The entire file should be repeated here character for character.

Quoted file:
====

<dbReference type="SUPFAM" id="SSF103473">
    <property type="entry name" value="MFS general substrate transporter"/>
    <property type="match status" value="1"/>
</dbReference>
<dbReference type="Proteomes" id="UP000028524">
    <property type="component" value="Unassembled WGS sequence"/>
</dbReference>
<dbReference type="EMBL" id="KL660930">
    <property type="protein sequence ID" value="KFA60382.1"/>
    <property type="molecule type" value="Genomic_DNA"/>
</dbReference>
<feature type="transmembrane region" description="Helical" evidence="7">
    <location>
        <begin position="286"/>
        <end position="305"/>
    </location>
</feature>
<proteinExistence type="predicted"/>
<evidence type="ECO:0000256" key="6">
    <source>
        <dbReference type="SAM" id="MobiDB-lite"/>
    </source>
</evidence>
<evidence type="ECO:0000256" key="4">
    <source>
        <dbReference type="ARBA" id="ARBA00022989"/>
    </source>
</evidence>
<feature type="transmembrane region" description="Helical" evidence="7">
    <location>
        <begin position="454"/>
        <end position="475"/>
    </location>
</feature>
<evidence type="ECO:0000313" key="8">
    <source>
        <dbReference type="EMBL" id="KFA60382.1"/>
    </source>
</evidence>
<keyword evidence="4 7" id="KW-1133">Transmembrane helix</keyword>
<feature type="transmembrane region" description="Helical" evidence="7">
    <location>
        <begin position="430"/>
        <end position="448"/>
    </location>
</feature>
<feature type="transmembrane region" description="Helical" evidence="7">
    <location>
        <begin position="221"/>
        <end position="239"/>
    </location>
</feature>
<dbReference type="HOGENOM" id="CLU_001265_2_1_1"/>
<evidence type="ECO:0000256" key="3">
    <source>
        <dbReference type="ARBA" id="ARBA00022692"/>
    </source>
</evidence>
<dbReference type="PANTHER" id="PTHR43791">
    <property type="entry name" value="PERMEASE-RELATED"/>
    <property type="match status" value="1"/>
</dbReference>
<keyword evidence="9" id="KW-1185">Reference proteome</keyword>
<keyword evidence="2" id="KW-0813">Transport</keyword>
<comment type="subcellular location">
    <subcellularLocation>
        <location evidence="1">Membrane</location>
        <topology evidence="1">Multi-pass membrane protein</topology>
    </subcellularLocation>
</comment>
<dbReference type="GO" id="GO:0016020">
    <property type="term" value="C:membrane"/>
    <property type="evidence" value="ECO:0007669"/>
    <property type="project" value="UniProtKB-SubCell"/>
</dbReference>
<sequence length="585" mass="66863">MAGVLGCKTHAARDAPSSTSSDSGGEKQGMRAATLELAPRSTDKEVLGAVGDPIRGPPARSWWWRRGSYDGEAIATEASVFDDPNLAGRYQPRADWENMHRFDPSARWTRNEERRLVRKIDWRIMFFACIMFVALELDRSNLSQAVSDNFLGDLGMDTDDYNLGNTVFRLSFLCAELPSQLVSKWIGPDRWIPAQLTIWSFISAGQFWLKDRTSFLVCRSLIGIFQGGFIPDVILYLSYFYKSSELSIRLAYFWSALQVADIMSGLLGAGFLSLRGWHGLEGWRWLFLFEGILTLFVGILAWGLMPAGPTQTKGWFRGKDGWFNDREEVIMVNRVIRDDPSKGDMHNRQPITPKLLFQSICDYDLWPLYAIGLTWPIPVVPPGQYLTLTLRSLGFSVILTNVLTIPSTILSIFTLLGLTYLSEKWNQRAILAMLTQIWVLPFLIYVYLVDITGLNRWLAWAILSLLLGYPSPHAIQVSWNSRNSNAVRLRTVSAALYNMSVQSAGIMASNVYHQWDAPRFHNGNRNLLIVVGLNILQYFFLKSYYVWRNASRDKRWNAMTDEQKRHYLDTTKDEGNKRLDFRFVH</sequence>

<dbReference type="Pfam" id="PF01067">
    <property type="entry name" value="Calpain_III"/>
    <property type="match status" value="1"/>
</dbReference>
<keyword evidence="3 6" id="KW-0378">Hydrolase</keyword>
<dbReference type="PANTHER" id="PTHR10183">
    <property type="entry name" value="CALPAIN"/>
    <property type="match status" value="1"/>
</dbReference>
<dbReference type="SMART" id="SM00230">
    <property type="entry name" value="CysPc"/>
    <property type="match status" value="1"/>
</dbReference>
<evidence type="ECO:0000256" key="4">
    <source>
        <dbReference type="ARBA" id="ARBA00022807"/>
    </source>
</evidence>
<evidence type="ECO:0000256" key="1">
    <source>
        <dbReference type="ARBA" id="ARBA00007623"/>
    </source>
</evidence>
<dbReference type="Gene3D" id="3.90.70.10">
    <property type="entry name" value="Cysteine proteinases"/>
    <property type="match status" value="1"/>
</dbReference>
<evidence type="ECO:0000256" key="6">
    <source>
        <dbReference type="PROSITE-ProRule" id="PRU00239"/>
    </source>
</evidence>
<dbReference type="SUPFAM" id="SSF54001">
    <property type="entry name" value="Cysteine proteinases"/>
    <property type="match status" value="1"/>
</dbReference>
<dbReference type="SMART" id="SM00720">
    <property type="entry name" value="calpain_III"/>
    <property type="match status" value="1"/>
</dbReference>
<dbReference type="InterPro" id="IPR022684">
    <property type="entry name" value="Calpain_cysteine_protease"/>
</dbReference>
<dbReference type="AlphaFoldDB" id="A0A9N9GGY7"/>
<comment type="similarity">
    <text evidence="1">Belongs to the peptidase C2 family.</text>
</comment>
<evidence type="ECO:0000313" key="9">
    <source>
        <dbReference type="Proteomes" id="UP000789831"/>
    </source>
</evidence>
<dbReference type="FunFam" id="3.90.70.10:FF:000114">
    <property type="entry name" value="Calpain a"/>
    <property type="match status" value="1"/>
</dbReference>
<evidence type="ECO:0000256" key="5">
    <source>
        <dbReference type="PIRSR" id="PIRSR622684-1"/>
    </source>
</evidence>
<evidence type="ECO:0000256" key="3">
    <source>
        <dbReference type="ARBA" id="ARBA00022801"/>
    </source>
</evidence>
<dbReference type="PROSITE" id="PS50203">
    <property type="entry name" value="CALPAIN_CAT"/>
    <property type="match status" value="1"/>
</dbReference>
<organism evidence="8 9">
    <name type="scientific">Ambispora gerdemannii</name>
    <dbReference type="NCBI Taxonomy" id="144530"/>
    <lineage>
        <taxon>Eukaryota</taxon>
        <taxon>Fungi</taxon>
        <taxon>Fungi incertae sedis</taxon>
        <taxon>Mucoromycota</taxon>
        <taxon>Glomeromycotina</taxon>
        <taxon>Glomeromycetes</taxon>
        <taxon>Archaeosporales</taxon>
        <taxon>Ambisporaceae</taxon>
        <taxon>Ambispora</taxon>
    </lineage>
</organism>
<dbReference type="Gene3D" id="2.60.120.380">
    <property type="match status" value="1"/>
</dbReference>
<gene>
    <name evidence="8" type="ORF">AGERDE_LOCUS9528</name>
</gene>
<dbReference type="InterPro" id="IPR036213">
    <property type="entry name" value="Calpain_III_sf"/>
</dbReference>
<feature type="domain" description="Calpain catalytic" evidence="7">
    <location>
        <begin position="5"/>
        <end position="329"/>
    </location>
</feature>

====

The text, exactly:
<dbReference type="SUPFAM" id="SSF103473">
    <property type="entry name" value="MFS general substrate transporter"/>
    <property type="match status" value="1"/>
</dbReference>
<dbReference type="Proteomes" id="UP000028524">
    <property type="component" value="Unassembled WGS sequence"/>
</dbReference>
<dbReference type="EMBL" id="KL660930">
    <property type="protein sequence ID" value="KFA60382.1"/>
    <property type="molecule type" value="Genomic_DNA"/>
</dbReference>
<feature type="transmembrane region" description="Helical" evidence="7">
    <location>
        <begin position="286"/>
        <end position="305"/>
    </location>
</feature>
<proteinExistence type="predicted"/>
<evidence type="ECO:0000256" key="6">
    <source>
        <dbReference type="SAM" id="MobiDB-lite"/>
    </source>
</evidence>
<evidence type="ECO:0000256" key="4">
    <source>
        <dbReference type="ARBA" id="ARBA00022989"/>
    </source>
</evidence>
<feature type="transmembrane region" description="Helical" evidence="7">
    <location>
        <begin position="454"/>
        <end position="475"/>
    </location>
</feature>
<evidence type="ECO:0000313" key="8">
    <source>
        <dbReference type="EMBL" id="KFA60382.1"/>
    </source>
</evidence>
<keyword evidence="4 7" id="KW-1133">Transmembrane helix</keyword>
<feature type="transmembrane region" description="Helical" evidence="7">
    <location>
        <begin position="430"/>
        <end position="448"/>
    </location>
</feature>
<feature type="transmembrane region" description="Helical" evidence="7">
    <location>
        <begin position="221"/>
        <end position="239"/>
    </location>
</feature>
<dbReference type="HOGENOM" id="CLU_001265_2_1_1"/>
<evidence type="ECO:0000256" key="3">
    <source>
        <dbReference type="ARBA" id="ARBA00022692"/>
    </source>
</evidence>
<dbReference type="PANTHER" id="PTHR43791">
    <property type="entry name" value="PERMEASE-RELATED"/>
    <property type="match status" value="1"/>
</dbReference>
<keyword evidence="9" id="KW-1185">Reference proteome</keyword>
<keyword evidence="2" id="KW-0813">Transport</keyword>
<comment type="subcellular location">
    <subcellularLocation>
        <location evidence="1">Membrane</location>
        <topology evidence="1">Multi-pass membrane protein</topology>
    </subcellularLocation>
</comment>
<dbReference type="GO" id="GO:0016020">
    <property type="term" value="C:membrane"/>
    <property type="evidence" value="ECO:0007669"/>
    <property type="project" value="UniProtKB-SubCell"/>
</dbReference>
<sequence length="585" mass="66863">MAGVLGCKTHAARDAPSSTSSDSGGEKQGMRAATLELAPRSTDKEVLGAVGDPIRGPPARSWWWRRGSYDGEAIATEASVFDDPNLAGRYQPRADWENMHRFDPSARWTRNEERRLVRKIDWRIMFFACIMFVALELDRSNLSQAVSDNFLGDLGMDTDDYNLGNTVFRLSFLCAELPSQLVSKWIGPDRWIPAQLTIWSFISAGQFWLKDRTSFLVCRSLIGIFQGGFIPDVILYLSYFYKSSELSIRLAYFWSALQVADIMSGLLGAGFLSLRGWHGLEGWRWLFLFEGILTLFVGILAWGLMPAGPTQTKGWFRGKDGWFNDREEVIMVNRVIRDDPSKGDMHNRQPITPKLLFQSICDYDLWPLYAIGLTWPIPVVPPGQYLTLTLRSLGFSVILTNVLTIPSTILSIFTLLGLTYLSEKWNQRAILAMLTQIWVLPFLIYVYLVDITGLNRWLAWAILSLLLGYPSPHAIQVSWNSRNSNAVRLRTVSAALYNMSVQSAGIMASNVYHQWDAPRFHNGNRNLLIVVGLNILQYFFLKSYYVWRNASRDKRWNAMTDEQKRHYLDTTKDEGNKRLDFRFVH</sequence>

<dbReference type="Pfam" id="PF01067">
    <property type="entry name" value="Calpain_III"/>
    <property type="match status" value="1"/>
</dbReference>
<keyword evidence="3 6" id="KW-0378">Hydrolase</keyword>
<dbReference type="PANTHER" id="PTHR10183">
    <property type="entry name" value="CALPAIN"/>
    <property type="match status" value="1"/>
</dbReference>
<dbReference type="SMART" id="SM00230">
    <property type="entry name" value="CysPc"/>
    <property type="match status" value="1"/>
</dbReference>
<evidence type="ECO:0000256" key="4">
    <source>
        <dbReference type="ARBA" id="ARBA00022807"/>
    </source>
</evidence>
<evidence type="ECO:0000256" key="1">
    <source>
        <dbReference type="ARBA" id="ARBA00007623"/>
    </source>
</evidence>
<dbReference type="Gene3D" id="3.90.70.10">
    <property type="entry name" value="Cysteine proteinases"/>
    <property type="match status" value="1"/>
</dbReference>
<evidence type="ECO:0000256" key="6">
    <source>
        <dbReference type="PROSITE-ProRule" id="PRU00239"/>
    </source>
</evidence>
<dbReference type="SUPFAM" id="SSF54001">
    <property type="entry name" value="Cysteine proteinases"/>
    <property type="match status" value="1"/>
</dbReference>
<dbReference type="SMART" id="SM00720">
    <property type="entry name" value="calpain_III"/>
    <property type="match status" value="1"/>
</dbReference>
<dbReference type="InterPro" id="IPR022684">
    <property type="entry name" value="Calpain_cysteine_protease"/>
</dbReference>
<dbReference type="AlphaFoldDB" id="A0A9N9GGY7"/>
<comment type="similarity">
    <text evidence="1">Belongs to the peptidase C2 family.</text>
</comment>
<evidence type="ECO:0000313" key="9">
    <source>
        <dbReference type="Proteomes" id="UP000789831"/>
    </source>
</evidence>
<dbReference type="FunFam" id="3.90.70.10:FF:000114">
    <property type="entry name" value="Calpain a"/>
    <property type="match status" value="1"/>
</dbReference>
<evidence type="ECO:0000256" key="5">
    <source>
        <dbReference type="PIRSR" id="PIRSR622684-1"/>
    </source>
</evidence>
<evidence type="ECO:0000256" key="3">
    <source>
        <dbReference type="ARBA" id="ARBA00022801"/>
    </source>
</evidence>
<dbReference type="PROSITE" id="PS50203">
    <property type="entry name" value="CALPAIN_CAT"/>
    <property type="match status" value="1"/>
</dbReference>
<organism evidence="8 9">
    <name type="scientific">Ambispora gerdemannii</name>
    <dbReference type="NCBI Taxonomy" id="144530"/>
    <lineage>
        <taxon>Eukaryota</taxon>
        <taxon>Fungi</taxon>
        <taxon>Fungi incertae sedis</taxon>
        <taxon>Mucoromycota</taxon>
        <taxon>Glomeromycotina</taxon>
        <taxon>Glomeromycetes</taxon>
        <taxon>Archaeosporales</taxon>
        <taxon>Ambisporaceae</taxon>
        <taxon>Ambispora</taxon>
    </lineage>
</organism>
<dbReference type="Gene3D" id="2.60.120.380">
    <property type="match status" value="1"/>
</dbReference>
<gene>
    <name evidence="8" type="ORF">AGERDE_LOCUS9528</name>
</gene>
<dbReference type="InterPro" id="IPR036213">
    <property type="entry name" value="Calpain_III_sf"/>
</dbReference>
<feature type="domain" description="Calpain catalytic" evidence="7">
    <location>
        <begin position="5"/>
        <end position="329"/>
    </location>
</feature>